I had to do some research as to how much Loughton had changed since I had lived there but surprisingly not much had changed. Due to Epping Forest surrounding it and the forest being protected from being built on, very little could hugely change the Loughton landscape. What I didn’t know but found out was Loughton was meant to be built up in the 30’s, but the war shelved that until the mid-forties.
C.S. You have been writing now for fifty years and have a large body of work to show in that time. What do you think keeps the fire burning in your belly to continue writing?
R.R. I write because that is what I do, it is what I love and I am lucky that people like my books.
People say to me are you ‘still’ writing? I don’t like that word, ‘still’. I am still subject to the old biological impediments, but I will continue to write for as long as I can.
C.S. You tend to put in dry observations in to your novels. Do you think a sly sense of humour is necessary when dealing with dark topics?
R.R. I get amused by certain situations. They have to make me laugh and if I feel it is right for that part of the book, then I will put it in. I have to get a sense of fun or otherwise the book is dull. My books are not too dark but people think they are, but that is how they perceive the story. However, I don’t want my book to be dull. I would hate them to be dull and a sense of humour always balances everything out.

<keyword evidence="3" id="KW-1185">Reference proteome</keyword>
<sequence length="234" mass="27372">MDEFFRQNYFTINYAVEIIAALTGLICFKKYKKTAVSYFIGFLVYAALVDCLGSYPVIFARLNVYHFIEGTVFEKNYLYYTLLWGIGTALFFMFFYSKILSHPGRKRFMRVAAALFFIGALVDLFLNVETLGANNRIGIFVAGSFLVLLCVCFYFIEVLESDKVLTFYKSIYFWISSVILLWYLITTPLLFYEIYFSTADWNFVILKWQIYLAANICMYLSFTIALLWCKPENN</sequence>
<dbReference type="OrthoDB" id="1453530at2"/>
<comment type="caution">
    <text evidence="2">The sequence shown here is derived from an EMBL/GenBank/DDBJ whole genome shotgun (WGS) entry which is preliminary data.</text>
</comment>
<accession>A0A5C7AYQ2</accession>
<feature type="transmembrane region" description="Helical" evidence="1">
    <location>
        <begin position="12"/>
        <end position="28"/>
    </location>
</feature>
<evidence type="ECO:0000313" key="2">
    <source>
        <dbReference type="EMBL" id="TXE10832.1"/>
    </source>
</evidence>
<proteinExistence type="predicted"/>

C.S. Many of your characters use the London Underground in books like Live Flesh, The Killing Doll and King Solomon’s Carpet. What is it about the underground that attracts you to use it in your books?
R.R. I love the London Underground! I go on the Underground more or less every day. One afternoon I was sitting in Baker Street waiting for a train when I thought I would write a novel based on the Underground and I got very excited. I got to Notting Hill Gate and the roof went very high there and ideas started to come to me. I got in touch with London Underground and they took me on a fascinating tour of abandoned stations. They also told me about kids who have been known to ride on the top of the trains, although they have denied that since. But all this detail fuelled me and I started to write it and that was ‘King Solomon’s Carpet’ which is one of my novels I am most proud of.
C.S. What novels would you say were the easiest to write and were most like your original idea at the beginning?
R.R. I would never say writing a novel is easy! Most of my books have not been easy to write with edits and re-editing many times over. I would not have been satisfied if any of my books had been easy to write. The novel that I did enjoy and was most like my original idea was ‘A Dark-Adapted Eye’. I also enjoy the Wexford’s but that is mainly because I like Wexford’s character as a man and as a detective.
C.S. You have been classed as one of the hardest working authors of our time, allegedly starting a new book when you have just finished the previous one. Is this right and what propels you to start the next one immediately?
R.R. I don’t known about hardest working writer, but I do have a break from writing. Saying that, I could never get to the end of a book without having an idea for the next one.
C.S. You have been a staunch supporter of the outlawing of FGM. You also placed the subject in a Wexford novel. Are you pleased with the way the law is progressing to outlaw this practice?